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Historiography in the Twentieth Century

From Scientific Objectivity to the Postmodern Challenge

Georg G. Iggers

Publication Year: 2012

In this book, now published in 10 languages, a preeminent intellectual historian examines the profound changes in ideas about the nature of history and historiography. Georg G. Iggers traces the basic assumptions upon which historical research and writing have been based, and describes how the newly emerging social sciences transformed historiography following World War II. The discipline's greatest challenge may have come in the last two decades, when postmodern ideas forced a reevaluation of the relationship of historians to their subject and questioned the very possibility of objective history. Iggers sees the contemporary discipline as a hybrid, moving away from a classical, macrohistorical approach toward microhistory, cultural history, and the history of everyday life. The new epilogue, by the author, examines the movement away from postmodernism towards new social science approaches that give greater attention to cultural factors and to the problems of globalization.

Published by: Wesleyan University Press

Title Page

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Contents

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pp. vii-viii

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Preface and Acknowledgments

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pp. ix-x

A German version of this book was published in 1993 and in the meantime has been translated into Chinese, Japanese, and Spanish. The German text had its basis in a paper I delivered at a panel discussion in April 1990 at the Philadelphia Philosophy Consortium on "Rationality and History," ...

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Introduction

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pp. 1-20

Over twenty years ago I published a small book about the state of historical studies in Europe at that time, in which I showed how the traditional forms of scholarship were replaced by newer forms of historical research in the social sciences.1 Historians in all countries were largely in agreement that research ...

I. The Early Phase: The Emergence of History as a Professional Discipline

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Chapter 1. Classical Historicism as a Model for Historical Scholarship

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pp. 23-30

In the early nineteenth century a radical change took place in the Western world generally in the way history was researched, written, and taught as it was transformed into a professional discipline. Until then there had been two dominant traditions of writing history: one predominantly learned and antiquarian, ...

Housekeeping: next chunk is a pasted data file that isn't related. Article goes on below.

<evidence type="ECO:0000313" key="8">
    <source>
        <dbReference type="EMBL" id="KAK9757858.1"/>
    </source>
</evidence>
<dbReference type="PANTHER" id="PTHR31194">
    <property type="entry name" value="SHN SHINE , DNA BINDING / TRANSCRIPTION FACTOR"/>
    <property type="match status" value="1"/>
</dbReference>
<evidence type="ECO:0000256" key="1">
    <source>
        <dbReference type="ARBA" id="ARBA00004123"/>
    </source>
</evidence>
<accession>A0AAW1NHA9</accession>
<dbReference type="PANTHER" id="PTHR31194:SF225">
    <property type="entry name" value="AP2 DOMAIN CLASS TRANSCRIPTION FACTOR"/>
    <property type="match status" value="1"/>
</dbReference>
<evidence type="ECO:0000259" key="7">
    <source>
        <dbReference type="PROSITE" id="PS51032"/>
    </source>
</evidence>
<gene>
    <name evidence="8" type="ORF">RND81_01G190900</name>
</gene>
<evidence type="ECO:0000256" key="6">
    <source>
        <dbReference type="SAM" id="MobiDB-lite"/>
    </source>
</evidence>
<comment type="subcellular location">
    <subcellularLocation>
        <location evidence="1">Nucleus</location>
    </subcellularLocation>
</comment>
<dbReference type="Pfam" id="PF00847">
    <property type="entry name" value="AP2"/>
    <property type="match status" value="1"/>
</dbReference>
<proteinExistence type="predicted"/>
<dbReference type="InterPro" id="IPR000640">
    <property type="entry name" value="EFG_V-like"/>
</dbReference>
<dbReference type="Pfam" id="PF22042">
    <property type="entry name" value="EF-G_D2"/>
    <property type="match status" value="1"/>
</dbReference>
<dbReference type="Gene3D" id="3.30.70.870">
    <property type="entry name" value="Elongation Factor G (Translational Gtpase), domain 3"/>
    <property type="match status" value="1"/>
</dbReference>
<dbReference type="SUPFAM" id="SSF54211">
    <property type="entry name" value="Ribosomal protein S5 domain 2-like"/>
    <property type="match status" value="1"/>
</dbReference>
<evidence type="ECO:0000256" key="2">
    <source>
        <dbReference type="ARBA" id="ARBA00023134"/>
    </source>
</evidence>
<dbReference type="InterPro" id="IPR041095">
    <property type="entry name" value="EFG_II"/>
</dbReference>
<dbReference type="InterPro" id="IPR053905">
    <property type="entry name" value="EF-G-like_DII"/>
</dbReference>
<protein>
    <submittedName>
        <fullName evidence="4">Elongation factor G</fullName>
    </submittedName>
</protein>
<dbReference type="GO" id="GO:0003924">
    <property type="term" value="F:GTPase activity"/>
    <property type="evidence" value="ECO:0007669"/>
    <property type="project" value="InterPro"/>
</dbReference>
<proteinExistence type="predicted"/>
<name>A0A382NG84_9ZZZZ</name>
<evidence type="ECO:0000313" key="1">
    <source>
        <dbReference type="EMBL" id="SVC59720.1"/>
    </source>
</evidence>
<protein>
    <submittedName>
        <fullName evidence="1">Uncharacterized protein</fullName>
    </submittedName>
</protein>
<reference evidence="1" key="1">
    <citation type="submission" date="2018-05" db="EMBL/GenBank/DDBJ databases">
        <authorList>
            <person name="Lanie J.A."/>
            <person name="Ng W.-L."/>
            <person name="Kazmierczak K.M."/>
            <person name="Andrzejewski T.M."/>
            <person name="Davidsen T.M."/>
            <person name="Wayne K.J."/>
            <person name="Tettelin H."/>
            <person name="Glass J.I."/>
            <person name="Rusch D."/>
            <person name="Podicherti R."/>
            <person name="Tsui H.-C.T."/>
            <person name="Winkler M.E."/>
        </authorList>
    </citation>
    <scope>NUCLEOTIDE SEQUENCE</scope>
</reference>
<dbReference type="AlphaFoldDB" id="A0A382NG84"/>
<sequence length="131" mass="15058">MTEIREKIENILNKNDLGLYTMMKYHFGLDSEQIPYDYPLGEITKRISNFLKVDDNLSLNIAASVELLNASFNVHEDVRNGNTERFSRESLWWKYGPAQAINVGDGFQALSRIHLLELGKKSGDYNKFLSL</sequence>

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Chapter 2. The Crisis of Classical Historicism

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pp. 31-35

Historical studies at the end of the nineteenth century were characterized by a sense of profound unease. Almost simultaneously throughout Europe and in the United States a critical examination of the presuppositions upon which the established historiography at the universities rested took place. ...

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Chapter 3. Economic and Social History in Germany and the Beginnings of Historical Sociology

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pp. 36-40

An early attempt to deal historically with the problems created by industrialization was made by the so-called "Younger Historical School of National Economy" in Germany, the most important representative of which was Gustav von Schmoller. This school stood firmly in the tradition of classical historicism ...

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Chapter 4. American Traditions of Social History

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pp. 41-48

While Marx and Weber took issue with the idealistic presuppositions of classical German historicism and their implications for historical studies and the social sciences, they maintained the historicist belief that the social sciences must proceed historically, and that history, despite ruptures, constitutes ...

II. The Middle Phase: The Challenge of the Social Sciences

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Chapter 5. France: The Annales

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pp. 51-64